The holly and the ivy are traditional decorations at Yuletide, the winter solstice when the declining sun is renewed and begins to gain strength again, and they feature in many seasonal songs. But do you know why?
The ivy is an evergreen plant which begins to grow on the ground but which then climbs the nearest tree in a spiral fashion. This associates the plant with the sun, since the path of the sun during the year is a spiral one, depicted as such on monuments such as Newgrange. Any plant with a spiral growth pattern was thus considered a plant of immortality sacred to death and resurrection gods such as Dionysus and Osiris; in Christian allegory it symbolised the eternal life and the resurrection of Christ. The evergreen leaves and red berries of the holly tree contrast with the bare branches of other trees in winter. Any plant which bears fruit in winter is especially magical. The flourishing of the holly in the winter death-time led to it being identified with Christ, the white flower emblematic of his purity, the prickles his crown of thorns, and the red berries the drops of his shed blood.
While the holly was considered a male plant, the clinging ivy was female (‘holly be a man and ivy a girl’ according to an old saying). A carol dating to the reign of Henry VI suggests that while holly was used as an indoor decoration, ivy was only used outside. In some old English Christmas carols holly and ivy are put into a curious antagonism, apparently connected with a battle of the sexes as in this fifteenth century example:
Holly and Ivy made a great party,
Who should have the mastery,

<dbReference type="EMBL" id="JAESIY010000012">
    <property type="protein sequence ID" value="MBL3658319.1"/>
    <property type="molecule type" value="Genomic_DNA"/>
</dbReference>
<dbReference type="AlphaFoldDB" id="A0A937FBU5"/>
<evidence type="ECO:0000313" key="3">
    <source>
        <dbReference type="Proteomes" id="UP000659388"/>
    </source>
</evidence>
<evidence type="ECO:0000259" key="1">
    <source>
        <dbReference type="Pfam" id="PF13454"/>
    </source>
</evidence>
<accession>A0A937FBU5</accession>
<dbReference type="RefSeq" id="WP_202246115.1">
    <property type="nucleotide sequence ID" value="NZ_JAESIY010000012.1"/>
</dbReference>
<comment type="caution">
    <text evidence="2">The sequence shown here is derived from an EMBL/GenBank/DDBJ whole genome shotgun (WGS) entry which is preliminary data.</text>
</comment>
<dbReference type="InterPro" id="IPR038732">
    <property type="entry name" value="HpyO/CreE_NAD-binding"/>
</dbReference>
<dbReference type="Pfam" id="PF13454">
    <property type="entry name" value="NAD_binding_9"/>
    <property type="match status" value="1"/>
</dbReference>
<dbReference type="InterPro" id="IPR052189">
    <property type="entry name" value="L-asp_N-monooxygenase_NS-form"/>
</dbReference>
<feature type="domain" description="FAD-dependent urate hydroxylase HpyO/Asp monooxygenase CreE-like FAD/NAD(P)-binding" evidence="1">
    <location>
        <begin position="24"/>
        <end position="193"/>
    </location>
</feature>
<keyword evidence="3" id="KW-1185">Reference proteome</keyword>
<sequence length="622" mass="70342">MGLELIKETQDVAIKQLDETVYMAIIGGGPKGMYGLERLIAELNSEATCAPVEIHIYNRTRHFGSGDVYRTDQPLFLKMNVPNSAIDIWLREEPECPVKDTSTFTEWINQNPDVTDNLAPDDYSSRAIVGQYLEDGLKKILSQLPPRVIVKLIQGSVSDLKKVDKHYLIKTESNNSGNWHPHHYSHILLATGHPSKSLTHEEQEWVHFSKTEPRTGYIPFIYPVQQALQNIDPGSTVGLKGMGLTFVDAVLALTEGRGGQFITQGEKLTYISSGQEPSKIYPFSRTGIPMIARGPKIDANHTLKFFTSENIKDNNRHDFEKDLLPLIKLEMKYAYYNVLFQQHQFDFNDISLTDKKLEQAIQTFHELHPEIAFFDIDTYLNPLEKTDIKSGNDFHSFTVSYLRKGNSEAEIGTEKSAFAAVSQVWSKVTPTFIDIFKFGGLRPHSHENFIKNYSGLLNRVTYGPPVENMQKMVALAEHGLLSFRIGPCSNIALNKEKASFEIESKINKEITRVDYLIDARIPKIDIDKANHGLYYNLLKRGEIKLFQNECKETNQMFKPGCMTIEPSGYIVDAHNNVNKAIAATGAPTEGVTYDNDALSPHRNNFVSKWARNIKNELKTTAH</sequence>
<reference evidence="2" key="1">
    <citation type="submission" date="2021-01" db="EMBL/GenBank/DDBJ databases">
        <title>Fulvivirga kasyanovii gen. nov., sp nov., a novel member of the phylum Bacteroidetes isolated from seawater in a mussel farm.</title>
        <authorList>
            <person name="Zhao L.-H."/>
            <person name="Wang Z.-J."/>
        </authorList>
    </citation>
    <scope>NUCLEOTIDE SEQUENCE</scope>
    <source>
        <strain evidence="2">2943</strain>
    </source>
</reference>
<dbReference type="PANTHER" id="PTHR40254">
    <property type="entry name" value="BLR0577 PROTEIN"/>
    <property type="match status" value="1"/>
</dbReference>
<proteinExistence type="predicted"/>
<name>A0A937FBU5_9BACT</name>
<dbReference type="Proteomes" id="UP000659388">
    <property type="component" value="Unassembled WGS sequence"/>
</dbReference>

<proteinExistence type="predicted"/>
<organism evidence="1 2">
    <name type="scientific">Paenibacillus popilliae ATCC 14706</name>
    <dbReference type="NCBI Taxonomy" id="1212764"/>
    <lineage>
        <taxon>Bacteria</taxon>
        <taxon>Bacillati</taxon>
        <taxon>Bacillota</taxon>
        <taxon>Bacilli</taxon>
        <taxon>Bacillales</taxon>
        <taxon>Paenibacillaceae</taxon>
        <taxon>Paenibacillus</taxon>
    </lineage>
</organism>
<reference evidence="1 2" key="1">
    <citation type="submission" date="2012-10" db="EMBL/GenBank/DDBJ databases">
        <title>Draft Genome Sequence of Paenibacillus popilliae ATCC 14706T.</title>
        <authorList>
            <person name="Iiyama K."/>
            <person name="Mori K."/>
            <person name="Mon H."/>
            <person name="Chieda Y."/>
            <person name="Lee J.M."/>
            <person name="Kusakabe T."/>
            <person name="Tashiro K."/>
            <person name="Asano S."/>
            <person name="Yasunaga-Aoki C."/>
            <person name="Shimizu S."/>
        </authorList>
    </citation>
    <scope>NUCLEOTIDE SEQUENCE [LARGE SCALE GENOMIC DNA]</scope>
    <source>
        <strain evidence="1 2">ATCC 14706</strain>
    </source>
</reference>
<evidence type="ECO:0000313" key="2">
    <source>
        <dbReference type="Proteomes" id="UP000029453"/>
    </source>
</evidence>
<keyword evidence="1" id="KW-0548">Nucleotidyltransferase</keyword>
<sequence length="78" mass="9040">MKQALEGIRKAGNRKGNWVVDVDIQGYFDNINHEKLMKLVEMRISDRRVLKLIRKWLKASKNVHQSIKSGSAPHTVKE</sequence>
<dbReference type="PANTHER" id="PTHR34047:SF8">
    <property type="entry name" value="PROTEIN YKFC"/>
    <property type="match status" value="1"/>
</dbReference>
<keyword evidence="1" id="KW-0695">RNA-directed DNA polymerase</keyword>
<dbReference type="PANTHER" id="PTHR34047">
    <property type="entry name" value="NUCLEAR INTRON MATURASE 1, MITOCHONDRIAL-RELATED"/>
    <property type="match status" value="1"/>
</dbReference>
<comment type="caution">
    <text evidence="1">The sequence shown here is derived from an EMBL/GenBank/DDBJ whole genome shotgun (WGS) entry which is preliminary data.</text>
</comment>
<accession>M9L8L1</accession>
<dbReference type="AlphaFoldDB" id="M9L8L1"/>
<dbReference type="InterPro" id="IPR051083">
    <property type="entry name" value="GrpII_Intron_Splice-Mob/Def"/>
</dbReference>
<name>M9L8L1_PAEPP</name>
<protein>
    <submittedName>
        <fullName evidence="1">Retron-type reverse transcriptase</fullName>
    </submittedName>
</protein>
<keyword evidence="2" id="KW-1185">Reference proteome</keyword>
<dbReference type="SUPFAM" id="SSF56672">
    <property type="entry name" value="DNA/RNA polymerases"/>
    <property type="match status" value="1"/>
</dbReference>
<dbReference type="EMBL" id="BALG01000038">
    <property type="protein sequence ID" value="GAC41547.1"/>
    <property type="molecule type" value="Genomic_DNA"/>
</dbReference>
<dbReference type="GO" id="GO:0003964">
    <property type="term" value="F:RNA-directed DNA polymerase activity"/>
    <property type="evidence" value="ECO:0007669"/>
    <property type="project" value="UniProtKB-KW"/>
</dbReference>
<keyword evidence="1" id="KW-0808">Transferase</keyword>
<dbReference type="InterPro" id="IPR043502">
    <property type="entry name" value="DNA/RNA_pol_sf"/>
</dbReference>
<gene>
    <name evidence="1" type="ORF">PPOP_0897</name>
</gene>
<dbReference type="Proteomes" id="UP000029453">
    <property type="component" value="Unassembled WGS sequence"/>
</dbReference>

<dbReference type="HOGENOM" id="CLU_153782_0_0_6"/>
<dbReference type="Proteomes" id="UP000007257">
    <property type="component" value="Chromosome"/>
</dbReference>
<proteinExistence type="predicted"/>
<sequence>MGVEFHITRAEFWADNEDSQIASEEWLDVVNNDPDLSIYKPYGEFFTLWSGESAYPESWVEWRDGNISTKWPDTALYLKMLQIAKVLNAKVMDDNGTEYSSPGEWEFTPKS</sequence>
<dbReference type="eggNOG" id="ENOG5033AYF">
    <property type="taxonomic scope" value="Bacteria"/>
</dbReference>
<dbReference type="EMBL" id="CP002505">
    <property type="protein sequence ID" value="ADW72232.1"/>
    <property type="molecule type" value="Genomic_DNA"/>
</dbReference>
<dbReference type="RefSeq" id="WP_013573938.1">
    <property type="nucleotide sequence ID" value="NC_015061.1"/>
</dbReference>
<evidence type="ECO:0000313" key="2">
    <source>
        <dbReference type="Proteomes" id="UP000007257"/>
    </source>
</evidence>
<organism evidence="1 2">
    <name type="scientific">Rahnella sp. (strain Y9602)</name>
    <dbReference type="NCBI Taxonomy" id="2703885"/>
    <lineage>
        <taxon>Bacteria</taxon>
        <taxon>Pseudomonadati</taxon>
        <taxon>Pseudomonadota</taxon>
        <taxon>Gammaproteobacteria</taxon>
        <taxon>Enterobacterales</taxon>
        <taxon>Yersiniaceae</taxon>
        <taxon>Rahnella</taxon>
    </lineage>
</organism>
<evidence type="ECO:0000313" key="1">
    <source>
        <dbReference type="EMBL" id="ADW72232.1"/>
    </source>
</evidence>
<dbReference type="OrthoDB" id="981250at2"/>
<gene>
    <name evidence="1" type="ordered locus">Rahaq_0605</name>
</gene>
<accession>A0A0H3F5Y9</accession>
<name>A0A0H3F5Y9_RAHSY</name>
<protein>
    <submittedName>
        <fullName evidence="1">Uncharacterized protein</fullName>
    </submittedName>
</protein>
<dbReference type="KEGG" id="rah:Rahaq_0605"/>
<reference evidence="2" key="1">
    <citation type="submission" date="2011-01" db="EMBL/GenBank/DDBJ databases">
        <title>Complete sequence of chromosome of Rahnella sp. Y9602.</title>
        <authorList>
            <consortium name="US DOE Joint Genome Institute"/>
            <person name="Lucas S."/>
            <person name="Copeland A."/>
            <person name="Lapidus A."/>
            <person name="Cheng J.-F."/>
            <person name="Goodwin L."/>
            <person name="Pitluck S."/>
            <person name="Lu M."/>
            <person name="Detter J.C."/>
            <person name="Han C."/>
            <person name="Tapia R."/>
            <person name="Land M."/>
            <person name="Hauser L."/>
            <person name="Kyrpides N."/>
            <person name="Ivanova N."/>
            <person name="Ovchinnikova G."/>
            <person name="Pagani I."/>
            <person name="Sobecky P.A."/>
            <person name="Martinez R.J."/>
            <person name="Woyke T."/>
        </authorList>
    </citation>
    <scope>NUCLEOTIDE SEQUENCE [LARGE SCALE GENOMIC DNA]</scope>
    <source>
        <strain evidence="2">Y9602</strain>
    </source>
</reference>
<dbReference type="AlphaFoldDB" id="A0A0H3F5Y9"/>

In landës where they go.
Then spoke Holly, ‘I am free and jolly,
I will have the mastery,
In landës where we go.’
Then spake Ivy, ‘I am lov’d and prov’d,
And I will have the mastery,
In landës where we go.’
Then spake Holly, and set him down on his knee,
‘I pray thee, gentle Ivy,
Say me no villainy,
In landës where we go.'”
The red-berried holly, symbolizing light, warmth, and light, was meant to prevail over the black-fruited ivy which signified the dark and cold of winter. One of the best known carols is the Holly and the Ivy, which has long been a traditional song for Christmas – “…of all the trees that are in the woods, the holly bears the crown” in the words of the old carol. In some traditions the holly-boy and Ivy girl take part in competitive games, playing forfeits with the singing of songs.
The holly and ivy are both associated with the Roman Saturnalia which took place at the winter solstice. The holly was Saturn’s club and ivy made the nest of his totem bird, the wren. On midwinter morning the first person over the threshold had to be Saturn’s representative, a dark man, known as the Holly Boy; women had to be kept out of the way. The Romans would send fresh holly boughs as a greeting to friends at the Saturnalia. In the Roman cult of Bacchus, the holly was paired with the ivy, and houses were decorated with both plants during the Saturnalia. Quintus Tertullian, in the second century CE, forbade the practice as a Pagan custom. However, the practice continued and the church were forced to re-interpret it by saying that the palms that greeted Christ on his entry into Jerusalem sprouted thorns heralding the ordeal he was to be put through, making the holly a Christian symbol of the crown of thorns.